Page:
And this is a fun game of telephone. Flatten the curve by being ahead of the curve. And Derridada LOL.
Also, your work reminds me of the genius of World Of Noise, which I highly recommend:
Vahni and Asiya, I enjoyed (also very much) the strength and creativity of both your works here. Vahni, I must add I found your work to be the most compelling to me, of the conference so far.
It's 3:00am here (and it's always 3:00am somewhere; or never really 3:00am anywhere), so I'll leave it there. Goodnight again.
Asiya - Many thanks for this powerful reflection on your work. Building on Sarah's question, I'm interested in the question of the emergency call. As David Trotter notes, the telephone was initially marketed as an instrument capable of addressing domestic emergencies, but this was later replaced by an emphasis on 'connective sociability', or sociability for sociability's sake. Your paper has made me think about the role of human agency in addressing emergency calls; having access to a phone is useless if a call isn't placed or the receiver refuses to answer the call. In particular, the 'Left-to-die boat' case reminded me of Eichmann's trial and the use of bureaucracy as subtitute for ethical responsibility towards others; I'm thinking of phrases such as 'international waters' which seem to serve the purpose of negating national humanitarian responses and displacing the emergency onto others. Do you have any thoughts on the relationship between bureaucracy and ethical responsibility, as well as the potential role of language is masking the latter?
Sarah - I'm interested in finding out more about the ethics of answerability. Would you please be able to recommend any introductory reading on this? Many thanks in advance!
Hi @beatrizlopez, and thanks for this comment. I'm writing a chapter on this at the moment, drawing largely on Avital Ronell's The Telephone Book. I'd be happy to share the chapter when it's finished - feel free to email me!
Vahni's talk reminded me just how intimate phone calls are. I'd say they're more intimate than face to face conversations - in a face to face chat, you don't necessarily hear the same mouth sounds, or the shuffling to find a better position. It's always lost in background noise, or it becomes something that you just don't pick up on.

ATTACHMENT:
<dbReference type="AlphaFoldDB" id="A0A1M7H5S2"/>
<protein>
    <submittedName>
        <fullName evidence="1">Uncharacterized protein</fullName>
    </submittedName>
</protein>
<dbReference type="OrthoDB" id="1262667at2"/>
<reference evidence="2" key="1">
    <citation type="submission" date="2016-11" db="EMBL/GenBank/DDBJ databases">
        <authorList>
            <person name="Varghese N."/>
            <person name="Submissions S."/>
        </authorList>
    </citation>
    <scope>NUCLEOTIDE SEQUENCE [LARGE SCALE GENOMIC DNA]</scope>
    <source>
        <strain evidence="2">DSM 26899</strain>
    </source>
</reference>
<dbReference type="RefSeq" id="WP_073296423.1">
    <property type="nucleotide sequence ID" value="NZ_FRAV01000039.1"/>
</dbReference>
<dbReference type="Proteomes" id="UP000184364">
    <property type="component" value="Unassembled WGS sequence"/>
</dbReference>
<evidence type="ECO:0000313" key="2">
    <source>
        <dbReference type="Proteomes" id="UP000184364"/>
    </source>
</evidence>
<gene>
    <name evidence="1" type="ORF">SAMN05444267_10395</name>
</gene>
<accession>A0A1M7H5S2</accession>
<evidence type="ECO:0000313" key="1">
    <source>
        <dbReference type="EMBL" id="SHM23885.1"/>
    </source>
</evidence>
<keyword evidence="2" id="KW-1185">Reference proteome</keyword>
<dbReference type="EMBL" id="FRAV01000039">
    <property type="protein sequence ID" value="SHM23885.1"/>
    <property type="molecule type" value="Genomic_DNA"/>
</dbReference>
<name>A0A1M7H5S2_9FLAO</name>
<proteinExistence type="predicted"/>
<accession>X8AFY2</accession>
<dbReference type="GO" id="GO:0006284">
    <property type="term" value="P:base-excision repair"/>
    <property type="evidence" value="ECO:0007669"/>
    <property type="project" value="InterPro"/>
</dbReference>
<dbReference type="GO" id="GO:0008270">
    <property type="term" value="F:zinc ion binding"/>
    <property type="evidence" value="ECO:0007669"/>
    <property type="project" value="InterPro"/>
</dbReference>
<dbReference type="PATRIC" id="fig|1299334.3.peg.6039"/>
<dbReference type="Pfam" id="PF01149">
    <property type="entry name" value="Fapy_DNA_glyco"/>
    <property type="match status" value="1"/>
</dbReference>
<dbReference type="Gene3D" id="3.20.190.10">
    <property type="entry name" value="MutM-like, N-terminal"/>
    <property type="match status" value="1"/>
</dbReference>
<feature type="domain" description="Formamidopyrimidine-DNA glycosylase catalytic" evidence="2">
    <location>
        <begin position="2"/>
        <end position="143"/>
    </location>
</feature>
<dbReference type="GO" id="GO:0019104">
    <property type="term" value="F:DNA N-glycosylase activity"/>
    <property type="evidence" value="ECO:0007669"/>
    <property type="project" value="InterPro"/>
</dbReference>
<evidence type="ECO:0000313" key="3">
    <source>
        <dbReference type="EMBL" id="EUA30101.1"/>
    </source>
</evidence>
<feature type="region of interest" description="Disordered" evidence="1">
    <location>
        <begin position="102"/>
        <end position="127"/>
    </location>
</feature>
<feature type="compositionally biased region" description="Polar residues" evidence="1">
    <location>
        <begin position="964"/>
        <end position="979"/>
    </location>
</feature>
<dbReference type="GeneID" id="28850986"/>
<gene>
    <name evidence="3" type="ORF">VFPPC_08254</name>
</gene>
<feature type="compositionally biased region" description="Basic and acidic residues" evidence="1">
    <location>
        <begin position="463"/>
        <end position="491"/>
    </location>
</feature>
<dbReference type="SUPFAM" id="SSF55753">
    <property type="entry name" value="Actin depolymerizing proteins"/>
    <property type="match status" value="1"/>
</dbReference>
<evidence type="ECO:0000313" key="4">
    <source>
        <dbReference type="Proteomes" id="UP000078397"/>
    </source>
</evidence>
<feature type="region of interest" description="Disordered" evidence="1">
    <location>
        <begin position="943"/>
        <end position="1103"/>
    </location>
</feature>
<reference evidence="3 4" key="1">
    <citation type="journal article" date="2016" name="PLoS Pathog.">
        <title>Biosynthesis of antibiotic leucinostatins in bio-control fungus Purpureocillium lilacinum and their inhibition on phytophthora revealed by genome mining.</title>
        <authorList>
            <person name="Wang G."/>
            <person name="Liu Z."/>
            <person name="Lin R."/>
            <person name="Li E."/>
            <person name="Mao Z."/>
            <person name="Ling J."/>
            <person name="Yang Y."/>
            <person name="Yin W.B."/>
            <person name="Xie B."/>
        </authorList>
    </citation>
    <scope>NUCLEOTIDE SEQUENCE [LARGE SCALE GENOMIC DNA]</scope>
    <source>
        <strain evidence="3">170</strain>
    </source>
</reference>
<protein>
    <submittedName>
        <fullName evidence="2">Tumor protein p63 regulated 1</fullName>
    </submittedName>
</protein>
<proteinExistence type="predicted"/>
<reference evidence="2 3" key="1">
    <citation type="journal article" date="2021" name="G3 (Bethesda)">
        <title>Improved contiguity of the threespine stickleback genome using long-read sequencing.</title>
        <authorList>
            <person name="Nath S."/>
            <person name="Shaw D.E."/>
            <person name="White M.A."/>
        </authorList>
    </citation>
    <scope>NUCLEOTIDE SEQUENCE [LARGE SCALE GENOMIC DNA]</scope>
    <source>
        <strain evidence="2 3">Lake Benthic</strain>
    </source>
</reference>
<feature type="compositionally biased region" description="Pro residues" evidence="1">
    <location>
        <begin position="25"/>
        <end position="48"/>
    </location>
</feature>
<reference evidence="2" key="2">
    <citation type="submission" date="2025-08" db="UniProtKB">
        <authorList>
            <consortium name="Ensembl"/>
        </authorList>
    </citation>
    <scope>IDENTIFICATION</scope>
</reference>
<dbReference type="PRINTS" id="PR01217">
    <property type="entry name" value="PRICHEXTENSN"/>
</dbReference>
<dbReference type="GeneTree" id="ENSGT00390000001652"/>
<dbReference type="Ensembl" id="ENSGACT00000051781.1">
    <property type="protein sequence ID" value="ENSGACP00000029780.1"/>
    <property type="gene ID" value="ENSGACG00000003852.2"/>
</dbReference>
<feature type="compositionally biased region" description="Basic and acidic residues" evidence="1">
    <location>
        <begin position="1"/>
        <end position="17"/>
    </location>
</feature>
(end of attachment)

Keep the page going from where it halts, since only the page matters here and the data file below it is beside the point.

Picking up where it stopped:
Asiya's talk was one of the most powerful things I've listened to. The indifference towards human life that she discusses is particularly important now, with what's going on in Minneapolis. Phones have become increasingly important at filming acts of police brutality against minority groups - again, another 'unintended' use for the telephone.
All three papers are so timely: merging - as Amy puts it nicely - the conceptual-poetic and the documentary.
Vahni's paper makes a compelling argument about art and technology: that the phone, much like the Hopkinsian poem, has qualities that are uniquely transformative, possibly telepathic. I'm struck by the situating of this talk in the context of the 'now' of Higher Education, in which the attentive lecturer tells the student: "Remember you signed up to have the freedom of classrooms, lecture halls, and libraries, not for staff to take the liberty of following you into your home or exposing you to theirs...'
Amy, Ricardo, and Césaire's piece describes those 'tonally deaf beyond his/her/their bandwidths', a consequence of pandemic privilege. And yet, it says, we're more in need of other voices now more than ever.
All three contributions introduce an essential ethical question to the productive paradox of distance and intimacy engendered by the phone.
When we talk about telephony as telepathic or transformative, are we talking in the realm of art, or of documentary, or of both? Could the 'ethics of answerability' be usefully explored at that intersection of the conceptual and the documentary?
@amysara, if you could reflect at all on the composition of the richly textured soundscape of your poem I would be grateful, and particularly the experience of writing at the intersection of ethics and form? And similarly Asiya, were the devices of documentary and poetry made consciously distinct in the composition of Syncope?
Thanks to all for three remarkable and poetic assemblages and enquiries.
I was struck by the question Vahni raises, about the kindred media of poetry and the telephone: 'what do we empty out of ourselves, or from the context in which we are physically present, in order to be filled with another's communication?' - a question which may bear on all of the papers. After all, one thing that distinguishes phones on the one hand from both letters and e-mails on the other is that there is no object (the paper letter, the text of the e-mail) that one can point to as being transferred in the process of 'communication'. Looking for it in frustration, we may be tempted to think of the voice in flight as such an object; or, better, we may revisit 'communication' and ask if it really is the transfer of an object - thought, information, being etc. - or rather something that happens, miraculously, when other hard-to-specify conditions are met. As such it may require the kinds of sacrifices and capacities for overlooking that Vahni speaks of - emptying oneself out, not noticing the static of one's environment.